Turning lights on in Myanmar
September 24, 2013
Efficient low-emissions turbines to bring more, cleaner electricity to the people
Washington, September 24, 2013 –The World Bank will support the installation of a modern, high-efficiency power plant in Mon State, as part of Myanmar’s power expansion plan and the cornerstone of the World Bank Group’s support for Myanmar’s energy sector. The project will replace aging gas turbines with new units, which will produce 250 percent more electricity with the same amount of gas and reduce emissions. The project is the first step to bringing more and cleaner electricity to the people of Myanmar.
The Bank’s Board of Executive Directors approved today a US$140 million interest-free credit from the International Development Association (IDA), the Bank’s fund for the poorest, to fund the project. In Myanmar, where over 70 percent of the people have no access to electricity, turning on the lights is an urgent priority. Replacing existing gas turbines to make them run cleaner, greener and more efficiently is the fastest, cheapest approach to increase electricity production.
Delivering reliable energy services to those in need will be essential to end extreme poverty and build shared prosperity,” said Axel van Trotsenburg, World Bank East Asia Pacific Regional Vice President. “The World Bank Group provides financing, analysis, and advice, bringing good practices from across the globe to Myanmar’s energy sector. We are also working to leverage private sector investments in power generation and distribution.”
Currently, more than a quarter of Myanmar’s people live below the poverty line, and the electrification rate is among the lowest in Southeast Asia. In rural areas, only 16 percent of households have access to grid-based electricity. The project is aligned with the Bank’s strategy in Myanmar, which focuses on delivering quick benefits to communities in support of the government’s people-centered reforms.
“Myanmar’s transition has tremendous potential to reduce poverty. A more reliable electricity supply will create jobs and improve lives,” said Kanthan Shankar, Myanmar country manager. This project will be Myanmar’s first step, with World Bank Group support, to build an efficient and transparent electricity sector that will provide better services, especially in rural areas where the majority of the poor live.”
In the long term, Myanmar will need to develop a mix of diversified energy sources. The World Bank Group is working in close collaboration with Myanmar authorities and other development partners to support Myanmar’s power sector reform and the development and implementation of its power master plan. The Bank expects possible future support in the energy sector to focus on rural electrification, improvements in the regulatory environment, and the operation of the power market. IFC, the Bank Group’s private sector arm, is working to bring private investors into Myanmar’s energy market to help improve efficiency.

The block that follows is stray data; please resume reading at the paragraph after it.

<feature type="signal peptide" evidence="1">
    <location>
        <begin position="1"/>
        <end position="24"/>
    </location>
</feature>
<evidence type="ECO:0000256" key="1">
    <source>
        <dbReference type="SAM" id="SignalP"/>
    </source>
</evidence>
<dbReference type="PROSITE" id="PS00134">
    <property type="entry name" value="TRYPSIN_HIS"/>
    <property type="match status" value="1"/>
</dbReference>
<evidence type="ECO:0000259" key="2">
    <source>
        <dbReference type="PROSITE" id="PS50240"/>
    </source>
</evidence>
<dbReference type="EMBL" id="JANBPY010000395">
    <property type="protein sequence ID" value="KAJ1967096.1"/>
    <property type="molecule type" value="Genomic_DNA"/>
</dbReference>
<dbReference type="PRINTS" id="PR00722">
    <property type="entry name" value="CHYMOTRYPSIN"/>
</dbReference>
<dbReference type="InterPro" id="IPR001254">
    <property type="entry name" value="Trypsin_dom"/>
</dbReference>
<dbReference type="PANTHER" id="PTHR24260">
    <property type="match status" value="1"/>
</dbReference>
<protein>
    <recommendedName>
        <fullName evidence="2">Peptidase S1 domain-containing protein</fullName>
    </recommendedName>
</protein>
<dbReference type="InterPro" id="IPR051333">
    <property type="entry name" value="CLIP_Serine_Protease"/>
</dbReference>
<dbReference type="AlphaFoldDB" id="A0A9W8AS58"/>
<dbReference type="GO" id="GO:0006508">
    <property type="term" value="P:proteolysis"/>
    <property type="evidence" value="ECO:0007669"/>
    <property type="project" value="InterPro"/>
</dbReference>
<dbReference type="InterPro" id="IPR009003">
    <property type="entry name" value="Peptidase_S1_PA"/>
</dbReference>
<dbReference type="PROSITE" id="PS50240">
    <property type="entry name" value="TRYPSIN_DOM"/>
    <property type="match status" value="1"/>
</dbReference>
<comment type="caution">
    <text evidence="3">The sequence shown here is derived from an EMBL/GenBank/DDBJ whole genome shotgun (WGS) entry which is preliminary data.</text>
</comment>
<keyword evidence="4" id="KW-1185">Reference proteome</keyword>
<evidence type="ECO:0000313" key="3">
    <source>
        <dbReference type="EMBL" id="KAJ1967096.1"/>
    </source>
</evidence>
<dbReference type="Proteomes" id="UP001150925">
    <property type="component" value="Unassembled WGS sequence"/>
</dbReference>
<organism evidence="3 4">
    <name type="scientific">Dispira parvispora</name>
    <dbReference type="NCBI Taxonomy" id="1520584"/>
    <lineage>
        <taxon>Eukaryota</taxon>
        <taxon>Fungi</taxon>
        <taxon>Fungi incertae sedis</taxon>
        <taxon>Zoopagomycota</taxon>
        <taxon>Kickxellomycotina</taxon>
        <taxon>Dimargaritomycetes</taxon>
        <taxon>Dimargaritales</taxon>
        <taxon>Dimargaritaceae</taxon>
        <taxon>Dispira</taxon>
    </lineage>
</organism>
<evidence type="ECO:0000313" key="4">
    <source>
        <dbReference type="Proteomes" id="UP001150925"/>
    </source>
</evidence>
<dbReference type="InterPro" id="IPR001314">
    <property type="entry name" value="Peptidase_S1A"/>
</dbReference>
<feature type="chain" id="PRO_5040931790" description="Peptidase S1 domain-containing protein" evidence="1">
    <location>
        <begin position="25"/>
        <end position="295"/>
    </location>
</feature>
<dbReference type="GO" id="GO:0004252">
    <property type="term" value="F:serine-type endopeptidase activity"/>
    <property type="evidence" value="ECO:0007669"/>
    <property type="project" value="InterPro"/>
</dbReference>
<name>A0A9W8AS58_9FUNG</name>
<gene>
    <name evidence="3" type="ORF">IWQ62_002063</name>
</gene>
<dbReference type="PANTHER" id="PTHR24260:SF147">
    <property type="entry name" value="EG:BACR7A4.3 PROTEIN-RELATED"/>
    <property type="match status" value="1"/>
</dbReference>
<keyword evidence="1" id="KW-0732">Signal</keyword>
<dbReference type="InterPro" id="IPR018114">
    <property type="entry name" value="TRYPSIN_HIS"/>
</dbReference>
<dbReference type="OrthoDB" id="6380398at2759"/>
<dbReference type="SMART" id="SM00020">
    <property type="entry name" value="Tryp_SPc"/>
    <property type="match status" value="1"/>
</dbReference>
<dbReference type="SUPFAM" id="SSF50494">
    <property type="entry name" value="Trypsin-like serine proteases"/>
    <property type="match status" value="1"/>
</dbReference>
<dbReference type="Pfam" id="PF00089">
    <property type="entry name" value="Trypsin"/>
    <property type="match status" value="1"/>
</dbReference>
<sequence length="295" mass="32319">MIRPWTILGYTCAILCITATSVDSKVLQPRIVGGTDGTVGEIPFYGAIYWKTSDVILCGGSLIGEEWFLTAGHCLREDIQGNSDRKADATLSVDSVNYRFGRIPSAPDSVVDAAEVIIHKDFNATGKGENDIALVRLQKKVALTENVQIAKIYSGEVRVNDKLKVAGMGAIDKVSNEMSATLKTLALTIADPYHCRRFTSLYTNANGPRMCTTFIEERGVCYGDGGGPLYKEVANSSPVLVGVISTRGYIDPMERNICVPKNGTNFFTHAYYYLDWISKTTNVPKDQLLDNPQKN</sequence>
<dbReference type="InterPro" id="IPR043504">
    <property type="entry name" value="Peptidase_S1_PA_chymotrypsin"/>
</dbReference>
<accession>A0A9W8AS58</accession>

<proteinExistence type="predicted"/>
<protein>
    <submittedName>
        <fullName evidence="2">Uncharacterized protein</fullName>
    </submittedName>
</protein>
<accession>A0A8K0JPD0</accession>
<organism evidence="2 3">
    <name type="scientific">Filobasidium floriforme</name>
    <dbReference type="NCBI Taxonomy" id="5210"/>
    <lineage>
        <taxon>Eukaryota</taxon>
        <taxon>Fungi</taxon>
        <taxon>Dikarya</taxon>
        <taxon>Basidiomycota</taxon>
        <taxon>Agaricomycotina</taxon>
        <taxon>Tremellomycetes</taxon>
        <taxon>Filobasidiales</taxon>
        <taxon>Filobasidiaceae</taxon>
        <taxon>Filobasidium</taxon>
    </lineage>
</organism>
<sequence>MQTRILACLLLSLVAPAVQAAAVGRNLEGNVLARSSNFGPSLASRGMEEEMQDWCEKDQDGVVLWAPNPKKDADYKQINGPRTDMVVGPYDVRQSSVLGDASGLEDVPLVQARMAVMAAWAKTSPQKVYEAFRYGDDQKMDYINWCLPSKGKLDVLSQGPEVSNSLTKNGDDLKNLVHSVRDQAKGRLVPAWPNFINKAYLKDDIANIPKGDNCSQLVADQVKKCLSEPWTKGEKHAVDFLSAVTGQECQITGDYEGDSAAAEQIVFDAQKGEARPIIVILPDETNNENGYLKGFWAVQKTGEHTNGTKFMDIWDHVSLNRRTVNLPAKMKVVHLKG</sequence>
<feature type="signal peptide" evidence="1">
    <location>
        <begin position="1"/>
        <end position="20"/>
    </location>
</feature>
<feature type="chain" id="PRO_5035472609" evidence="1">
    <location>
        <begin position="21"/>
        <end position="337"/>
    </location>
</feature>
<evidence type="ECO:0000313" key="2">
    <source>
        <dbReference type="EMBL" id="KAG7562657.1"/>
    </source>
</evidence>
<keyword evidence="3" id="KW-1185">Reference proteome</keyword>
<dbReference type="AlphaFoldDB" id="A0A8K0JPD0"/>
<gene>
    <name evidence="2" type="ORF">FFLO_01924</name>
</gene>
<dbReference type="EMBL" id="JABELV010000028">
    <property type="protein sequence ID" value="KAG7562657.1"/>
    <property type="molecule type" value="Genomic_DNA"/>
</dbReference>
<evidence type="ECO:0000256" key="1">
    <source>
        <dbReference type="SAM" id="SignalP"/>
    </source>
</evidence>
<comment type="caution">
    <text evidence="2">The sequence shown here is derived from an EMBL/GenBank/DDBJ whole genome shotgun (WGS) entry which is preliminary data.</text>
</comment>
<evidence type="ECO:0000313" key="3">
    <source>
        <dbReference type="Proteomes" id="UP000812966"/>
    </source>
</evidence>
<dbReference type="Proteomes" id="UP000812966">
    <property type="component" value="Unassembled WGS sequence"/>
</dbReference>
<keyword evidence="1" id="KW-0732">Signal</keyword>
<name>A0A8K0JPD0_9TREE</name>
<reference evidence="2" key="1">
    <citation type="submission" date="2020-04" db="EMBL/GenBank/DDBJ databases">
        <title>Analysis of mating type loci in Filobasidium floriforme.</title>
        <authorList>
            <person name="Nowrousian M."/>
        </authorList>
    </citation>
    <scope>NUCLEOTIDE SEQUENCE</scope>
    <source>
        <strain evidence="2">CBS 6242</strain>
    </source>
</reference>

World Bank support for the Electric Power Project follows an US $80 million grant for a national community driven development project, designed to help 3.5 million people in rural communities with improvements in infrastructure over six years, as well as analytical work to improve public financial management. The World Bank Group is also working with Myanmar on the preparation of possible future support in priority areas such as telecommunications, water and education.
About the Myanmar Electric Power Project
- The Thaton gas turbine station will be refurbished as Myanmar’s first modern 106 MW combined cycle gas turbine power plant, reducing noise and CO2 emissions, and improving the plant’s health and safety standards.
- The plant will provide electricity to both the national and local grids, covering 5 percent of peak demand in Myanmar and 50 percent of peak demand in Mon State.
- Technical assistance will help government ministries develop policies and regulation in the power sector.
- World Bank Group ready to provide financial support worth $15-18 billion over the next three years
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